“He is such a great father.”  (Who is speaking here?)  It seems that this would be a good time to identify the speaker, although some could argue that the new paragraph indicates that it is the mother.

Finally, be sure that your character is speaking in a fashion that is consistent with who they are.  A college graduate, for example, would not say “I seen that show,” nor would a 5-year-old say that his dog is undisciplined.  When using slang, use just enough to indicate how your character speaks, but don’t overdo it.  You can use a few words here and there, and the reader will automatically read the slang into your other words.  Ex: “I jest got throwed by that hoss.”  Then later, “I’ll jest get the horses rounded up afore they run off.”


Some of us are also poets or poet wannabes, and this will tend to show up in our writing.  Try to keep this at a minimum unless it significantly contributes to the flow of the book.   If your hero is chasing the bad guy down the beach, don’t stop to describe the beautiful sunset.  I doubt very much your characters are thinking about it right now.

Be careful with clichés or common metaphors.  I have a rule of thumb I use for this:  Once is enough.  If you say, for example, he dismounted in one fluid motion, don’t use that same phrase again in this book.  Regarding metaphors, if you hear it a lot, you probably don’t want to put it in your book.  This gives the book a stale feeling.   You want it to be fresh and new.  However, a lot of writers have problems when creating new metaphors, as their creations may seem forced or awkward.  Here, I suppose, is where the true poet can shine.  We must say, “yes!” and not “huh?”  As an editor, if it slows me down, even to admire the words, I will suggest it be changed.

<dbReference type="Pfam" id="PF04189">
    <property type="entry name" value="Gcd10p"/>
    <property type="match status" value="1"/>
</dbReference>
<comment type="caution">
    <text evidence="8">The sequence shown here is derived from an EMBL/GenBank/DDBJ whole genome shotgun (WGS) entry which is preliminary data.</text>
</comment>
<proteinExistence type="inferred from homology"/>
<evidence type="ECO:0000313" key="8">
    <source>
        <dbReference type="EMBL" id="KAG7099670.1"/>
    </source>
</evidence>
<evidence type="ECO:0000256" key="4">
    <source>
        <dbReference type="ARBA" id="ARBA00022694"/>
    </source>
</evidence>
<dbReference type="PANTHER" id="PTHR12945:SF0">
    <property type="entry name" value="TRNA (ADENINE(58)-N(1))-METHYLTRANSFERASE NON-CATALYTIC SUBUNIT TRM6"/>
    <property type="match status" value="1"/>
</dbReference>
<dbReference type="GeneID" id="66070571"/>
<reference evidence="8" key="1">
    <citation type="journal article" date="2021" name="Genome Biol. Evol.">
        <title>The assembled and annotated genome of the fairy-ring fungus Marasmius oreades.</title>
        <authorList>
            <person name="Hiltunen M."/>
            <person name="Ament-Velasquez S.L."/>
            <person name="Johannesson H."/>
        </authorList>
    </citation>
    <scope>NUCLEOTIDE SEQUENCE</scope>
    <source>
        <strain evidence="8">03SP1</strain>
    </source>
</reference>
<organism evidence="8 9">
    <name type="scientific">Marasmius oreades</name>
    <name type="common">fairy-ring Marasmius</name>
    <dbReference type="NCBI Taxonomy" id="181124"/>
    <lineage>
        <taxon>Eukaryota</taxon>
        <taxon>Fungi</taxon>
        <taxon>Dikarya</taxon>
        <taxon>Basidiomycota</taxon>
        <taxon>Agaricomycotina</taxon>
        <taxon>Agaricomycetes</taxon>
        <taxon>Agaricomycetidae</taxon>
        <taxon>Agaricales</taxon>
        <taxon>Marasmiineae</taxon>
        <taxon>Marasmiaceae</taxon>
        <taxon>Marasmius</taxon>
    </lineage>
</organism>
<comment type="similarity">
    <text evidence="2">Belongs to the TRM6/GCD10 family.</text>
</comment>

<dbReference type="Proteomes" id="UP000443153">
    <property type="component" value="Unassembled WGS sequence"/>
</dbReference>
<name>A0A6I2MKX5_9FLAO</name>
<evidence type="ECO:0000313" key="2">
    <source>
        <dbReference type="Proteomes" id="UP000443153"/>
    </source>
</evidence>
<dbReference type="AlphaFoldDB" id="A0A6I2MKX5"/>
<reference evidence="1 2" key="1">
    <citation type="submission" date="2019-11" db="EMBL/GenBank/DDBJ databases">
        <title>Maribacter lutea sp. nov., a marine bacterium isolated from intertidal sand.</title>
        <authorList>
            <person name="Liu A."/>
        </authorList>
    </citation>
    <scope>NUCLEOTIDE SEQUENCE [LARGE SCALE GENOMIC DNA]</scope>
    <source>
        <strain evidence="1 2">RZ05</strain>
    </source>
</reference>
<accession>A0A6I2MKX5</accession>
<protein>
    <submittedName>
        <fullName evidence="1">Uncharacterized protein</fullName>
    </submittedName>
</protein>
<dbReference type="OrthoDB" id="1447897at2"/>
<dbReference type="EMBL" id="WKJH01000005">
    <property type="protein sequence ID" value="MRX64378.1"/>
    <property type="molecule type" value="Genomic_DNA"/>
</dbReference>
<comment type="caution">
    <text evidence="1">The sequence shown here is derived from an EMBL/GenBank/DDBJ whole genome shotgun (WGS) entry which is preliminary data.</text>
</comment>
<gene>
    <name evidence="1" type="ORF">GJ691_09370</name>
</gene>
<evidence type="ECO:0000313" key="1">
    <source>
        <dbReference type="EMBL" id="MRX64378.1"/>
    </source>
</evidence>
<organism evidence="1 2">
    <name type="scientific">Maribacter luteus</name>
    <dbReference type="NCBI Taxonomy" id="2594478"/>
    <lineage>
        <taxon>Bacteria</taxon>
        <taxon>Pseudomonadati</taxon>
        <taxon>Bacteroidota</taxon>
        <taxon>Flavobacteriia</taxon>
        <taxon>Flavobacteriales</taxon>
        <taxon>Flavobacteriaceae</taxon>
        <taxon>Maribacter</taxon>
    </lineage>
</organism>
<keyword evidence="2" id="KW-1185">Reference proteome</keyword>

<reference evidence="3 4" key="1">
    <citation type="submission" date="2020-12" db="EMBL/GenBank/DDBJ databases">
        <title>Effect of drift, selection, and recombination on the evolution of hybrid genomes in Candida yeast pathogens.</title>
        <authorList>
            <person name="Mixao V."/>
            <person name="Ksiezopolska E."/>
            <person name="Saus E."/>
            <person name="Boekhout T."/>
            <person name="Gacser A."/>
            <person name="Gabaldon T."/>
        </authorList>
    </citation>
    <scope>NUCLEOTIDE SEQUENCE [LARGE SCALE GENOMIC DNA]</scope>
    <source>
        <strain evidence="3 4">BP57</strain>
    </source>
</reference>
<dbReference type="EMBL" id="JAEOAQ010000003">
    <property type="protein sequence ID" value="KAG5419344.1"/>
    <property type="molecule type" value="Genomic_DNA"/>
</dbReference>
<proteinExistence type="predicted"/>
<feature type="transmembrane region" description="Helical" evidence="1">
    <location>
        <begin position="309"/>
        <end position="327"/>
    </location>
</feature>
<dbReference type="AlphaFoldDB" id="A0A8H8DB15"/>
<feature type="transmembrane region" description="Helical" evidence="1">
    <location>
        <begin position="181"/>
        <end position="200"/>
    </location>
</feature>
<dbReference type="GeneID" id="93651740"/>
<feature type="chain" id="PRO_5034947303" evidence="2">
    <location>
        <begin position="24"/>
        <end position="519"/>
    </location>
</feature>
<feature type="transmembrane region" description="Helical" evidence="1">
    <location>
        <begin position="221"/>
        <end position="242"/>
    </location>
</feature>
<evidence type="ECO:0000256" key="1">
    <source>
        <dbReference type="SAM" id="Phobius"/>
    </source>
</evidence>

Perspective is the view from which the story is seen by the characters.  The narrator is the author.  The narrator can talk about anybody or anything, as he sees all, but the characters must view things only from their own perspective.  When Jane is crying on her mother’s shoulder because John broke up with her, and we are given her thoughts and feelings, we cannot also be given John’s thoughts and feelings.  His is another perspective.  For every change in perspective, you must have a break in the story.